Thursday, November 08, 2007

How low can voter turnout go?

On Tuesday I wrote of the reality that increased voter registration numbers are not necessarily going to equate to massive increased voter turnout in Knox County in the future. I pointed out that it is reasonable to assume that a good percentage of these new registrants live in the City of Knoxville, and if new voter registration is going to really increase overall voter turnout there would be evidence of that in Knoxville municipal elections.

The evidence doesn't support that conclusion at all:

A third, unofficial challenger for both Bailey and Abbas proved to be voter disinterest, as only 5,538 city voters participated in the race, according to unofficial election returns.

Among its voter registration rolls, the Knox County Election Commission estimates there normally are some 86,000 active city voters.

"When you get into the low voter turnout, it's real nitty-gritty," Bailey said. "It all boiled down to friends and family members and people I've worked with on City Council. I'm just real appreciative."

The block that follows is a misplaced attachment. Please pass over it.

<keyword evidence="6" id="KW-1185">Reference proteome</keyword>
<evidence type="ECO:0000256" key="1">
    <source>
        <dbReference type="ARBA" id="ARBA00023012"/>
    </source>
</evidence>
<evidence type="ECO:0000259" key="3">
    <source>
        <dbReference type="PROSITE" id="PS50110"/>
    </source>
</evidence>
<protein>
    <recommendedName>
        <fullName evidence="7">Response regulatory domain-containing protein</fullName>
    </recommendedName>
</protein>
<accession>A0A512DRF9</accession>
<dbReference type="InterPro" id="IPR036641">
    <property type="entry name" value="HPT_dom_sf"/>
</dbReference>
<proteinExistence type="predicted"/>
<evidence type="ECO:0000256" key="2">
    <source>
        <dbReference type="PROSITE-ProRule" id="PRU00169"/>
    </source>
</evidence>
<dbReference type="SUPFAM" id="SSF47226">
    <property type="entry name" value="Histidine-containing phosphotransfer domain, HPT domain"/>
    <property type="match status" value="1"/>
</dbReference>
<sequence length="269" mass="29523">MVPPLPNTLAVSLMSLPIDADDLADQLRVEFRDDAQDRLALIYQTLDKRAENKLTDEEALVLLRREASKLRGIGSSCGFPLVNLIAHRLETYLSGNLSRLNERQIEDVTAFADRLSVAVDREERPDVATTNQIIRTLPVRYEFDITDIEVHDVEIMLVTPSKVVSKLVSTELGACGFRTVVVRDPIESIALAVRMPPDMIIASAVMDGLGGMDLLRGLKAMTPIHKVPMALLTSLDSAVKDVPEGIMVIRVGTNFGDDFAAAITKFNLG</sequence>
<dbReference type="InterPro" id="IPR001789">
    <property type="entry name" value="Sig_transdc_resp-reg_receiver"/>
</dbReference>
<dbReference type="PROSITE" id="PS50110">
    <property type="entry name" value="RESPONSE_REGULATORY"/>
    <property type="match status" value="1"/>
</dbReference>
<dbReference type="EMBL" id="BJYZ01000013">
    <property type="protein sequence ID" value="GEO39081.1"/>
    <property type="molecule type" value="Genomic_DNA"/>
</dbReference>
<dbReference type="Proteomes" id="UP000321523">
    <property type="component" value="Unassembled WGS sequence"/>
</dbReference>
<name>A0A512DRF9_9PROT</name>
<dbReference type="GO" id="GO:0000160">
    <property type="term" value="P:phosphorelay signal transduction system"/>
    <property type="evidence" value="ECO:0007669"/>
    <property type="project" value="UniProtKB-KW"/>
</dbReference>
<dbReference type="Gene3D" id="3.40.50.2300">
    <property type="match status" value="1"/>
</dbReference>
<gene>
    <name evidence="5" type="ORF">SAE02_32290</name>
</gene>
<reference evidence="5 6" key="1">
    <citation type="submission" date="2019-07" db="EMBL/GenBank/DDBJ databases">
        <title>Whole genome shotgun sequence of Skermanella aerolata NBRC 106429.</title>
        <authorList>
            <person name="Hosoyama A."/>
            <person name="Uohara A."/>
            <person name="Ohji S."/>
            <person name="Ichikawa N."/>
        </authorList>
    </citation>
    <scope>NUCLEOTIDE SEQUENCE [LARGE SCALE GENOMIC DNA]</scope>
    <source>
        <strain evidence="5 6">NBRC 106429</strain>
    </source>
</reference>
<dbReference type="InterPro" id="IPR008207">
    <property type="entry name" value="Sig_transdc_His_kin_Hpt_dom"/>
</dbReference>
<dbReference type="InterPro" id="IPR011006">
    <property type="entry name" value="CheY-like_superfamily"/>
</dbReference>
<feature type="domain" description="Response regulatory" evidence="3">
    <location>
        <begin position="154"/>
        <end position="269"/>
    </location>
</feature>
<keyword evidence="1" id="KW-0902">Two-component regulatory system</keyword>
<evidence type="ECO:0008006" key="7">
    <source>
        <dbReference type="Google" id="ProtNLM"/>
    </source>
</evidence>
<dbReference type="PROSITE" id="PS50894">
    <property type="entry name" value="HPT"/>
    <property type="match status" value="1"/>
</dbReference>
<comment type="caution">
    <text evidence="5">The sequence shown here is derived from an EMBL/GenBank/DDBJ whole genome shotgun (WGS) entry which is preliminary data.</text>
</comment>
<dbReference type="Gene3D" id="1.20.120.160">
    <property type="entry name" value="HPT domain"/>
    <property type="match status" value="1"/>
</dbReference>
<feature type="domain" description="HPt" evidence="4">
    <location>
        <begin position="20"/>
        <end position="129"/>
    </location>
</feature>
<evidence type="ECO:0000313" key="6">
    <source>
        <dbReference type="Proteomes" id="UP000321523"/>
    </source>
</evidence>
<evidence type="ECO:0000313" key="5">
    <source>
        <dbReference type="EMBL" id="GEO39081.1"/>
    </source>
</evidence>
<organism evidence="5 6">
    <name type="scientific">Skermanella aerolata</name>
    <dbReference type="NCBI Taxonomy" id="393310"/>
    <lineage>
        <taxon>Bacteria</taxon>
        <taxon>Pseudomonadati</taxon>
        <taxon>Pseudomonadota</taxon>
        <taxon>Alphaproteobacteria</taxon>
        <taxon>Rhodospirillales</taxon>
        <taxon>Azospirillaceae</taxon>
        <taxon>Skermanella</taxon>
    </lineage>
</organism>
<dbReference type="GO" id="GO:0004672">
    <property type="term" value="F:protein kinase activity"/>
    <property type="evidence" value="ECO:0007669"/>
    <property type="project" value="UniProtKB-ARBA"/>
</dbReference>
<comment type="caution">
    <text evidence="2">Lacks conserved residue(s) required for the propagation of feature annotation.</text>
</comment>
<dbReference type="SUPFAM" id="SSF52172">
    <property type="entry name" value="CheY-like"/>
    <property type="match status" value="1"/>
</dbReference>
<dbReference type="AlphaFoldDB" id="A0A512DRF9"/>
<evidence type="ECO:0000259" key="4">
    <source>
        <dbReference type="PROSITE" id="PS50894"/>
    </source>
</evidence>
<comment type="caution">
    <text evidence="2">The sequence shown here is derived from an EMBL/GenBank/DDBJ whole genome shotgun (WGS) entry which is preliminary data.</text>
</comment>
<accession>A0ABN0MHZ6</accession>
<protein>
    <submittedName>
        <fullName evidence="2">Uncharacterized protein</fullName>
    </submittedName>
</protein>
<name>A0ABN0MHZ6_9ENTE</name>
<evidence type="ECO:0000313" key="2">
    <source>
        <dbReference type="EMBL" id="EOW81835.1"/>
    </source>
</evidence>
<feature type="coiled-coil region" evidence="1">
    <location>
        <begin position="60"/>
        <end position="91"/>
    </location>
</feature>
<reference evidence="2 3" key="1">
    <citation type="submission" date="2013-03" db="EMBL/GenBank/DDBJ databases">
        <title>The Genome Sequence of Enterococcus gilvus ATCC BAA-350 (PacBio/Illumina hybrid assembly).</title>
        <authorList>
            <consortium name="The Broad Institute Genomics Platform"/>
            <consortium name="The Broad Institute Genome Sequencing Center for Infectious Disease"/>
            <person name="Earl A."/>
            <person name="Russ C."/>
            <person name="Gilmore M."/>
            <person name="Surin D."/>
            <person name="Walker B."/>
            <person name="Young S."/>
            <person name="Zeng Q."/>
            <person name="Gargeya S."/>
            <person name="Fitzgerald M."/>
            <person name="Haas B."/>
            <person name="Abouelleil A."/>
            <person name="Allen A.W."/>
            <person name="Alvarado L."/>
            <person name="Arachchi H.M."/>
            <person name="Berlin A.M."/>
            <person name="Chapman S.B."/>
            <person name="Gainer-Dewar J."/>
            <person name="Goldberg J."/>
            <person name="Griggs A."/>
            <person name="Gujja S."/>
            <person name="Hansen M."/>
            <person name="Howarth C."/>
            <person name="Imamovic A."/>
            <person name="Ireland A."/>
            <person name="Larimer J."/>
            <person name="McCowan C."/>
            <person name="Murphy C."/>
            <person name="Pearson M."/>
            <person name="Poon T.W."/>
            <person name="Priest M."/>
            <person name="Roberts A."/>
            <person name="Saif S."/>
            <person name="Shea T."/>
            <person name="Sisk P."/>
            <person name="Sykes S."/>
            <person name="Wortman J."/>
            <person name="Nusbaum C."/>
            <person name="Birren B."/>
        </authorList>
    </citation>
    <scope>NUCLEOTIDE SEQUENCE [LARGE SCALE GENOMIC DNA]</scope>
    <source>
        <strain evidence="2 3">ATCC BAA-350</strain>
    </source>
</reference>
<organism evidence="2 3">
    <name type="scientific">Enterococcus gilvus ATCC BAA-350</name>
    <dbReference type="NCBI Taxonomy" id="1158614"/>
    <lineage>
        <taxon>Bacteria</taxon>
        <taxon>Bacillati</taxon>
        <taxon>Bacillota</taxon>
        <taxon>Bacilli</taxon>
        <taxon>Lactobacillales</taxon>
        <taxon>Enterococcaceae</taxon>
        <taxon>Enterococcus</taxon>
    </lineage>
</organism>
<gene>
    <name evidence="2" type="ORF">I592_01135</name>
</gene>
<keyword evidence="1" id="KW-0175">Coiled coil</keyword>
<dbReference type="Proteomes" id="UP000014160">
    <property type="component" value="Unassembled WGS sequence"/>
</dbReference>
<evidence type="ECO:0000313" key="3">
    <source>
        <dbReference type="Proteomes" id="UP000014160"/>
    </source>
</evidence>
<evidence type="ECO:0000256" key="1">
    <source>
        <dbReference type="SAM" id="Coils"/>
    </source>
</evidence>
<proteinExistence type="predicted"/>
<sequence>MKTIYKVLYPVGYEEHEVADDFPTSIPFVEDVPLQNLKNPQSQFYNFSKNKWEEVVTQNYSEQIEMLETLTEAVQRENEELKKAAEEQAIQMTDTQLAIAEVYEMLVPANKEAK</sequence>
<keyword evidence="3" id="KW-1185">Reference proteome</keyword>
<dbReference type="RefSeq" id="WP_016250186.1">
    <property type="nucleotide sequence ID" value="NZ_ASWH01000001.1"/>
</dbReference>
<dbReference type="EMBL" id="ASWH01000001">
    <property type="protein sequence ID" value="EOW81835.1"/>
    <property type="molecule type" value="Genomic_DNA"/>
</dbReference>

I don't doubt that Joe Bailey earned every bit of his re-election, but when voter turnout is that low in a setting like Knoxville it makes even the best candidates question the legitimacy of their mandate, and there seems to be a hint of that in Joe Bailey's statement from the other night.

The fact is that pundits and political scientists at the hyper-local level can talk about increased voter registration in Knox County all they want, but it simply doesn't equate to massive turnout numbers. There will be some increase in voter interest in the Primaries and the General Election next year, but that is typical behavior in a presidential election cycle. It will be very hard to make the case that next year's increased turnout is going to be related to the races for Knox County Commission when there are candidates for President on the ballot.

The real test of whether these increased voter registration numbers in Knox County will lead to a real and substantial increase in voter turnout will be the Elections of 2010. It will be in that year that all of the Knox County Commissioners come up for election during a normal cycle, and if the actual number of people who vote in County Commission races has substantially increased from 2006, then we can honestly say that the increase in voter registration in Knox County equates to big turnout at the polls.

I hate to crash this celebration of the process, but I have yet to be convinced of its authenticity.



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